A year later and the black flags of the Islamic State (formerly ISIS), currently fluttering across lands from from northern Syria to the Iraqi province of Diyala north-east of Baghdad, have once again pushed the noxious issue of intervention to the forefront of the US foreign policy debate – a discourse that is further dividing an already fractured Republican Party, with the question of action versus non-action likely to run all the way to the 2016 election.

In recent weeks, Bush-era Republicans have been sought for comment on the arrival of “Caliph” al-Baghdadi, most notably Dick Cheney, the ageing hawk revelling in the unexpected limelight and his chance to peddle aged bluster about long-discredited “links” between Saddam and al-Qaeda.

Yet Cheney’s Punch and Judy sideshow (the former VP is routinely hit over the head by everyone from his own party to Fox News) was just a foretaste to a more bitter debate that finally blossomed this week, with the crisis in Mesopotamia pitting traditional interventionist Republicans against the party’s youthful Libertarian and isolationist flank.

The debate was mediated through rival newspaper columns penned by Kentucky Senator Rand Paul and Governor Rick Perry of Texas – both already limbering up for a tilt at the Republican presidential nomination and the chance to thwart the other Clinton from entering the White House 15 years after the last one left.

Writing in the Washington Post, Perry outlined a worldview in which American security is best served through muscular interventionism, a traditional perspective not far removed from the last Bush White House and indeed most Republican administrations dating back to the Sixties. In his article, the Governor attempted to paint Paul as an isolationist, a timid idealist who would prefer “accommodation” with those that would threaten the homeland rather than revert to the use of force.

On Iraq and Syria, Perry wrote that the Islamic State was a “real threat to our national security – to which Paul seems curiously blind – because any of these passport carriers can simply buy a plane ticket and show up in the United States without even a visa.” He continued: “It’s particularly chilling when you consider that one American has already carried out a suicide bombing and a terrorist-trained European allegedly killed four at the Jewish Museum in Brussels. Yet Paul still advocates inaction.”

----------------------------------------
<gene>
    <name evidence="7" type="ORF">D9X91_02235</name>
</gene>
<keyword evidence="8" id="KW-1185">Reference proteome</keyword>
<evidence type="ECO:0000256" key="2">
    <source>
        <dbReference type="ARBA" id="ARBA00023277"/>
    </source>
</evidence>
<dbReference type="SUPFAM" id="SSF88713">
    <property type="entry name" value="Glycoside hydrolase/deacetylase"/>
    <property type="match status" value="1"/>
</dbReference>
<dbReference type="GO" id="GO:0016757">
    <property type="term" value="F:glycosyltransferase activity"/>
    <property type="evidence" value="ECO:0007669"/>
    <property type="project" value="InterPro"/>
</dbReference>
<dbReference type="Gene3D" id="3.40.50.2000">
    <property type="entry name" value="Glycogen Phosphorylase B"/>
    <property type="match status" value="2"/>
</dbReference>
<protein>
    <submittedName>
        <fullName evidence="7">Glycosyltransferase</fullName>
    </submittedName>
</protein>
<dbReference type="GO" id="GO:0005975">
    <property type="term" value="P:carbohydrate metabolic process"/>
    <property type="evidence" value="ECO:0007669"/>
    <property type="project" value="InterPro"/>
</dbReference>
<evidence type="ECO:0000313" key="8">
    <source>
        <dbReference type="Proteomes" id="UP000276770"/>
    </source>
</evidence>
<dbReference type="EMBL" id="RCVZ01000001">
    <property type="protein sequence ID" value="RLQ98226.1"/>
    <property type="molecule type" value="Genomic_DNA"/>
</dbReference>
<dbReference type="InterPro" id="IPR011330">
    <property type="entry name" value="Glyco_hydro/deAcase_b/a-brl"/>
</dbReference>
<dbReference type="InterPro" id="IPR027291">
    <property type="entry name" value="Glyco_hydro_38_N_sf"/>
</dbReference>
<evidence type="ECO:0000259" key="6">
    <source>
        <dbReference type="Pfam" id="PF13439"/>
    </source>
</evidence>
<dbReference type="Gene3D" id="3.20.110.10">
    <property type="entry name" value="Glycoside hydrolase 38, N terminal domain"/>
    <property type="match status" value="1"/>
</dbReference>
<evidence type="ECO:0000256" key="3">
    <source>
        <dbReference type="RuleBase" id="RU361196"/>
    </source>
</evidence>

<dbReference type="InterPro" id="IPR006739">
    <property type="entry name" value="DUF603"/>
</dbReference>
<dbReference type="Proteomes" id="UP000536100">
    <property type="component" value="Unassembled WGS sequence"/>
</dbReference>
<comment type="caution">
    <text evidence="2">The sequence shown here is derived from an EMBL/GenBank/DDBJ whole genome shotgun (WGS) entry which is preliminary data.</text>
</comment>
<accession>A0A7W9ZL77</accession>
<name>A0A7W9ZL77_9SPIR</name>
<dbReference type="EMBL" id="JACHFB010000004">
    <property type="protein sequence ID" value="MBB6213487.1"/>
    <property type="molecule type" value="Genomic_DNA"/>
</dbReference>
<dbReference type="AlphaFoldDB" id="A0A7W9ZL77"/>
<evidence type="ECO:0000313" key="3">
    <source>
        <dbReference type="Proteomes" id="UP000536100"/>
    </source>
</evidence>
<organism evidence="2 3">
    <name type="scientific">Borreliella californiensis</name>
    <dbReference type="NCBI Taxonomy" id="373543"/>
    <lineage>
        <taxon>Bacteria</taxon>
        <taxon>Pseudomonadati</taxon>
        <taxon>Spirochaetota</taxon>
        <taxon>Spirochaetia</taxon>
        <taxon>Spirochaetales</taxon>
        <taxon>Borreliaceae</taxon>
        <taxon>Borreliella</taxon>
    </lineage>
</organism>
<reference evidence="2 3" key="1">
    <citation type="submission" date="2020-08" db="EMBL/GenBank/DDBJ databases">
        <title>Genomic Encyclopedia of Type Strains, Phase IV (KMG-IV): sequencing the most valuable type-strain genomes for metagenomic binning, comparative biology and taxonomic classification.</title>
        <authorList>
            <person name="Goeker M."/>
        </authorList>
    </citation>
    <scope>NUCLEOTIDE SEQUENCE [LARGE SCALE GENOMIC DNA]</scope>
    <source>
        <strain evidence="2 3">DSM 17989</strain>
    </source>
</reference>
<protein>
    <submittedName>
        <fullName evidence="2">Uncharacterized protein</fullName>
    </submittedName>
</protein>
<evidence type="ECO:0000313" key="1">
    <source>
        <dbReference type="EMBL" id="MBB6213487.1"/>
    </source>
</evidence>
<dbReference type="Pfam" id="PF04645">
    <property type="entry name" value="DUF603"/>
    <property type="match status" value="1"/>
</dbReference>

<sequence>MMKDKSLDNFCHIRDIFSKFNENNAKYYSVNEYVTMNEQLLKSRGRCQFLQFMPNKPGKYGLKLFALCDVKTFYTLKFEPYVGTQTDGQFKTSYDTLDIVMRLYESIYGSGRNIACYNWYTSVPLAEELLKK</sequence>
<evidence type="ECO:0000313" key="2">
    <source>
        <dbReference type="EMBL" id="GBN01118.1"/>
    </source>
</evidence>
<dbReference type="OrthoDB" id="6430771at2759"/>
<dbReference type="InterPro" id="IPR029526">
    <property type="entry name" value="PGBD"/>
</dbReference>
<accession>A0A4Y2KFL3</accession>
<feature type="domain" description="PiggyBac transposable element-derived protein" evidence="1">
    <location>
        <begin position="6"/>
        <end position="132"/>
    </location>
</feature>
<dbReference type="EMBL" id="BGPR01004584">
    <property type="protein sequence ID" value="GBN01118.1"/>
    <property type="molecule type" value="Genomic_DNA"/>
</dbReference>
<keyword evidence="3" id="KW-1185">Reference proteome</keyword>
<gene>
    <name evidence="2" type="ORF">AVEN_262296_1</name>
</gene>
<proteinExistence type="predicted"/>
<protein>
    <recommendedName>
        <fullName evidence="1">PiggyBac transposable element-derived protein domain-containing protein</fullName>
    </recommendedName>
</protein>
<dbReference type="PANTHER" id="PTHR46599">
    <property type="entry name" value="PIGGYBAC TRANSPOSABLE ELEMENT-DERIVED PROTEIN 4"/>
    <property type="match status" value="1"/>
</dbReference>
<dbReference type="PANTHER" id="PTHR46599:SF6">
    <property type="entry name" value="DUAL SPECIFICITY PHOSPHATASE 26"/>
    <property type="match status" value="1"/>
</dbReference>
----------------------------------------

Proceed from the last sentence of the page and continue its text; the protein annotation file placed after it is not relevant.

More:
Paul responded by allying Perry to Cheney and Bush – a member of the “let’s intervene and consider the consequences later crowd” – hawks that would honour American troops already lost in Iraq by sending in several thousand more to likely meet the same end.

Writing in Politico, Paul retorted: “I ask Governor Perry: How many Americans should send their sons or daughters to die for a foreign country — a nation the Iraqis won’t defend for themselves? How many Texan mothers and fathers will Gov. Perry ask to send their children to fight in Iraq? I will not hold my breath for an answer. If refusing to send Americans to die for a country that refuses to defend itself makes one an “isolationist,” then perhaps it’s time we finally retire that pejorative.”

Although Paul’s is the minority view within the Party, a recent poll showed that 52% of Republicans said that the US military did “too much” overseas, while the same overall percentage wanted the US to “mind its own business internationally and pay more attention to problems at home”. According to Pew, this is the highest measure of international disengagement in more than half a century, while support for US engagement overseas is currently close to an historic low. If the US is changing, it is going in the direction of the Senator from Kentucky.

Still, the historical pull for the US to try and reshape the world aboard to better serve its interests at home will be a difficult orbit from which to break, particularly as many of the same justifications for intervention – to enhance US credibility abroad and to provide reassurance to allies in the region – remain potent, particularly to those on the right.

The effectiveness of Paul being able to counter those traditional arguments will likely go a long way to shaping not only the next election but perhaps even America’s future role in the world.

This article first appeared in The Huffington Post. The original article can be found here.